In one embodiment, computer 52 calculates a Manhattan geometry path between the current location of magnetic positioner 24 and the desired location for magnetic positioner 24. One aspect of this calculation is versatility. After a destination point for magnetic positioner 24 is specified, there are many trajectories that can be taken. These can be accommodated in a direct manner. In a simplified system, a Manhattan geometry path is taken unless a diagonal path is available.
Referring now to FIG. 4, an illustration of an actuation surface according to an embodiment of the present invention is shown. Coils 28 are embedded in insulative material 70 such as, for example, polytetraflouoroethylene, polyvinylidine fluoride, polyethylene, chlorinated polyethylene, polypropylene and other polyolefins, polyamides, and the like. If actuation surface 26 is curved, insulative material 70 may be molded as a curved surface or made as a flat sheet and formed as desired.
Referring now to FIG. 5, an exploded view drawing illustrating a camera according to an embodiment of the present invention is shown. Camera 80 includes socket 82 having a cavity, shown generally by 84, lined with actuation surface 26 having a plurality of coils 28. Camera 80 also includes housing 86 having curved surface 22 and aperture surface 88. Aperture surface 88 defines aperture 90 which admits light into housing 86. Aperture 90 may include a light modifying device such as a lens, an iris, and the like. Imaging array 92 is positioned within housing 86 to receive light entering through aperture 90. At least one magnetic positioner 24 is disposed within housing 86 at curved surface 22. Housing 86 is inserted in socket 82 such that housing 86 is rotatively movable relative to housing 86.
Referring now to FIGS. 6a-6 d and 7 a-7 d, operation of a camera according to an embodiment of the present invention is shown. Each of FIGS. 7a-7 d illustrate the relative position of magnetic positioner 24 on actuation surface 26 to produce the aiming of camera 80 shown in corresponding FIG. 6a-6 d. Actuation surface 26 in each FIGS. 7a-7 d is shown flattened for ease of illustration.
In FIGS. 6a and 7 a, first attracting coil 100 is switched on, holding magnetic positioner 24 at first attracting coil 100. In FIGS. 6b and 7 b, second attracting coil 102 is switched on, moving magnetic positioner 24 and changing the aim of imaging array 82 within housing 86. First attracting coil 100 may be switched off or may be switched to repel magnetic positioner 24. In FIGS. 6c and 7 c, third attracting coil 104 is on, further moving magnetic positioner 24 and rotating housing 86. In FIGS. 6d and 7 d, fourth attracting coil 106 is on, still further moving magnetic positioner 24 and rotating housing 86.
Referring now to FIG. 8, a block diagram of a magnetically aimed camera system according to an embodiment of the present invention is shown. A camera system, shown generally by 110, includes magnetically actuated camera 80 and control logic 112. Control logic 112 generates control signals 114. Control signals 114 energize electromagnets 28 in socket 82 to create interaction with at least one magnetic positioner 24 in housing 86 to rotate and position housing 86 relative to socket 82. This aims the field of view of imaging array 92. Control logic 112 may base control signals 114 on image signals 116 received from imaging array 92. Control logic 112 may receive inputs from additional sources. One such source is second camera 118 which may be, for example, another magnetically actuated camera aimed by control logic 112. Another such source is one or more motion sensors 120. Control logic 112 may be implemented in a variety of means such as, for example, computer 52, custom logic, discrete electronic components, software, firmware, any combination of these, or the like. Control logic 112 may be distributed, with portions implemented within housing 86.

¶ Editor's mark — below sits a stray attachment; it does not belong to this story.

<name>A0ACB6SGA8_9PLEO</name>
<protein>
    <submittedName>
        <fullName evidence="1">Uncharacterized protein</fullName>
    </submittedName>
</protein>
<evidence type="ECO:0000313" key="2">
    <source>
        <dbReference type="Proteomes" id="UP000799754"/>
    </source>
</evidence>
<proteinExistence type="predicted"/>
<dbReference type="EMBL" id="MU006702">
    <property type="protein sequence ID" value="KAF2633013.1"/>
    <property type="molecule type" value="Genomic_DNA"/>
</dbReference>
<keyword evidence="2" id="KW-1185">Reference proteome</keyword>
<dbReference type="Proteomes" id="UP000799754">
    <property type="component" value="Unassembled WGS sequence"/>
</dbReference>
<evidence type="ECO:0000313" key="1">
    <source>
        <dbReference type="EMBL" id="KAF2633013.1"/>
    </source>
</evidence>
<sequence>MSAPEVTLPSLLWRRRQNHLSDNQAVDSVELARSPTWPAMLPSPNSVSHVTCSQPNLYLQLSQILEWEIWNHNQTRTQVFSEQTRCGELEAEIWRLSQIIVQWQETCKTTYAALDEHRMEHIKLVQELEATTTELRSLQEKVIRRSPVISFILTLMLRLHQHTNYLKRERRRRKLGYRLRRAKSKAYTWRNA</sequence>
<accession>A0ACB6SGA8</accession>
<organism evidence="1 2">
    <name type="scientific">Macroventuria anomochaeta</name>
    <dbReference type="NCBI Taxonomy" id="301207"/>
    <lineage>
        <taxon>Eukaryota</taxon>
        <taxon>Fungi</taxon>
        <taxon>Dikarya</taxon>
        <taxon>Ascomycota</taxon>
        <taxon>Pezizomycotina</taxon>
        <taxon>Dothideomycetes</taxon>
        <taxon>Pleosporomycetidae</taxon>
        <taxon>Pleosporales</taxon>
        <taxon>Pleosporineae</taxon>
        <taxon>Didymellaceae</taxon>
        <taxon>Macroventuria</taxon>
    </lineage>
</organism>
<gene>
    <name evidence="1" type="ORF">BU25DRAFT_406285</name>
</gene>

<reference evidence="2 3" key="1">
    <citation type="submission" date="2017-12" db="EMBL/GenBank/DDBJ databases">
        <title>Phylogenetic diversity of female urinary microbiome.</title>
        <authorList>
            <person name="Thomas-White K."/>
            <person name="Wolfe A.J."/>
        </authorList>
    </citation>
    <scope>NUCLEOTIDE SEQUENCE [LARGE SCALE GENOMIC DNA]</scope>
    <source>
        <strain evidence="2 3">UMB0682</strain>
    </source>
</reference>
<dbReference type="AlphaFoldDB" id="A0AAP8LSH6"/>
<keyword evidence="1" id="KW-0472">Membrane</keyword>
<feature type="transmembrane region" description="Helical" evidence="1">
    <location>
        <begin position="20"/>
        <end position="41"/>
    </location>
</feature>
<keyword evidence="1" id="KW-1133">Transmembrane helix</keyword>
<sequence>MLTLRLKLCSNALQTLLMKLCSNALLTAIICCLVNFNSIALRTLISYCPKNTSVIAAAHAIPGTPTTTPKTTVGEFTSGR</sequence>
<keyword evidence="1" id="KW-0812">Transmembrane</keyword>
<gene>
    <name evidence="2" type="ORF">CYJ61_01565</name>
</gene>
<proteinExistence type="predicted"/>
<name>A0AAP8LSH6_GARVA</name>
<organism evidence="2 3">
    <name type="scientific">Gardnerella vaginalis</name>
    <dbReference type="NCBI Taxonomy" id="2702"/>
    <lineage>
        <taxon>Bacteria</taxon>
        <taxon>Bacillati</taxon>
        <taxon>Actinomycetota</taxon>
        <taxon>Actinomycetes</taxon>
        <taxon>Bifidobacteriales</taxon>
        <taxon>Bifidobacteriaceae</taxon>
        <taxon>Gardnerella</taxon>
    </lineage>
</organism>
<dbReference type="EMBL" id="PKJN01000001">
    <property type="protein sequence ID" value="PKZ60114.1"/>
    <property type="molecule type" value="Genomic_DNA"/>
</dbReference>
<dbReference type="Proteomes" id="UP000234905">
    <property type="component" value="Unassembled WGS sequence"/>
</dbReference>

The actuated object in this embodiment is camera 80, 118, creating a device that can be controlled to operate like an eyeball. Magnetic actuation permits the eyeball to implement an arbitrary trajectory. Such a system 110 can reproduce all known types of movements of the human eye, including vestibulo-ocular movements holding an image steady on the retina during brief head movements; optokinetic movements holding an image during sustained head movements; saccadic movements shifting the fovea, or center of vision, rapidly to a target; pursuit movements keeping the image of a moving target on the fovea; and vergence movements moving each of a pair of eyes in opposite directions to position an image on the foveae. Mimicking these types of movements have many applications in virtual reality; augmented reality; pan, tilt and other actuation mechanisms for cameras and camcorders; man-machine interfaces; and the like.